Publishers fear fact checking isn't enough – report

MANILA, Philippines – Does fact checking make an impact? Publishers are concerned that it doesn't, even though they think the media should do more to call out lies and half-truths made by politicians.

This is according to the Digital News Project 2020 report, published by the the Reuters Institute for the Study of Journalism at Oxford University.

In their survey of 233 executives in traditional and digital-born publishing companies, 85% agreed that the media should do more to fact check politicians, predicting that more politicians will take on misinformation or disinformation tactics in 2020.

Publishers think that this approach may even be drawing criticism against the media.

There needs to be a more nuanced response, they said. "We certainly need to offer fact checks and reality checks. But we also need content which explores good faith politics, what might be working, how policy develops and makes a difference," the report quoted BBC World Service's Mary Hockaday as saying.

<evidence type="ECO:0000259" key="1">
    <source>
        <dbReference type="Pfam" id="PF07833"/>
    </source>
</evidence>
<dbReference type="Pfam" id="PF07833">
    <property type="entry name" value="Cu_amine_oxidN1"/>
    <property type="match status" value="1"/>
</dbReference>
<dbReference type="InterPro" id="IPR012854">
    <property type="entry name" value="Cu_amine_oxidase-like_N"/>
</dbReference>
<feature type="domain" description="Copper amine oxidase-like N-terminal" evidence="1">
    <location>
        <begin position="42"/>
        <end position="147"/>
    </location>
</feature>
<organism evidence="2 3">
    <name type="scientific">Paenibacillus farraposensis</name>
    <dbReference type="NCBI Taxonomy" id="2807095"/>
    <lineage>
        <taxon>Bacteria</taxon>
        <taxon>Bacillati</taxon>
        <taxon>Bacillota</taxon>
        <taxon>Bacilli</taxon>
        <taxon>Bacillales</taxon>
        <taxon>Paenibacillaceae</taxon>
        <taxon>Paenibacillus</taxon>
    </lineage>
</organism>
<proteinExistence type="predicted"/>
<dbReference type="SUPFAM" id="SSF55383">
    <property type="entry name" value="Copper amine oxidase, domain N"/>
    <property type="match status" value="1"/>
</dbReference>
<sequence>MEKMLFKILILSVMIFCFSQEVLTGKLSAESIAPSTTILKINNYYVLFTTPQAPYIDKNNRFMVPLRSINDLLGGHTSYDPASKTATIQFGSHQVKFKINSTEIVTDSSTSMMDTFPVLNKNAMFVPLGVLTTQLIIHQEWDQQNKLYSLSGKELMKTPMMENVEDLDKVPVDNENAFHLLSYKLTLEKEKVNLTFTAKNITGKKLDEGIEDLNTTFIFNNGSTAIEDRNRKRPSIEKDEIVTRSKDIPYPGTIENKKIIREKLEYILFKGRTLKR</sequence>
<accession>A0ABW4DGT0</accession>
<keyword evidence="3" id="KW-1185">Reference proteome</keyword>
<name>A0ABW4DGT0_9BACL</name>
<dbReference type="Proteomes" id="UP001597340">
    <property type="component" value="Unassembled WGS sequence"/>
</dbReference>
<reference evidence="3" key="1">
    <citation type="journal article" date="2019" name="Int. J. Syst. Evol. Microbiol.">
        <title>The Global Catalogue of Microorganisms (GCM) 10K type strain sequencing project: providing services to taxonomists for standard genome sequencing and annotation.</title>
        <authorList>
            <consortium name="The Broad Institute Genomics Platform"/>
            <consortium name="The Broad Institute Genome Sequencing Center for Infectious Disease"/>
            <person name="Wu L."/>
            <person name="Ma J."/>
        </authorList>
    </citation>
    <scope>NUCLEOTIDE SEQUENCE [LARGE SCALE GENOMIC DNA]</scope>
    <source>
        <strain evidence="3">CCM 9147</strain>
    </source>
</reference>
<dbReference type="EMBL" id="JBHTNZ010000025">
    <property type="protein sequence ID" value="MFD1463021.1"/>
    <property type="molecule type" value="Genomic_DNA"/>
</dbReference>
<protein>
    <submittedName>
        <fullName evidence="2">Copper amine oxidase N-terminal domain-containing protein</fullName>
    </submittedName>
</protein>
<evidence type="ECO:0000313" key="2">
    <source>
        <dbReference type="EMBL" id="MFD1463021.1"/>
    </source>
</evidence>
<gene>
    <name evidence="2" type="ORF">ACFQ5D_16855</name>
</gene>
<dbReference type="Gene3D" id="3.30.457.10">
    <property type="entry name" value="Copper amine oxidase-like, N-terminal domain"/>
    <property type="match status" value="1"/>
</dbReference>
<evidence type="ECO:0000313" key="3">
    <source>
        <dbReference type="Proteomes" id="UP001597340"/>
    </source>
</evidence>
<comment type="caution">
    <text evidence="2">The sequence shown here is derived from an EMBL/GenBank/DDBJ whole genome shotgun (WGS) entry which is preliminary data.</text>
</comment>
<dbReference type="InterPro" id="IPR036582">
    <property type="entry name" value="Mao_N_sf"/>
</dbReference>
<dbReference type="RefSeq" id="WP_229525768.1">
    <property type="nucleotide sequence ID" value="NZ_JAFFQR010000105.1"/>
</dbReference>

Tech platforms are also at fault, said the publishers, with Facebook (17%) receiving the least credit in the fight against misinformation and disinformation. Facebook is followed by YouTube (18%), Google Search (34%), and Twitter (41%).

The Philippines, whose people spend the most time on social media worldwide, had a midterm election in 2019 that was also heavily influenced by social media platforms.

The Digital News Project surveyed companies from 32 countries in December 2019. –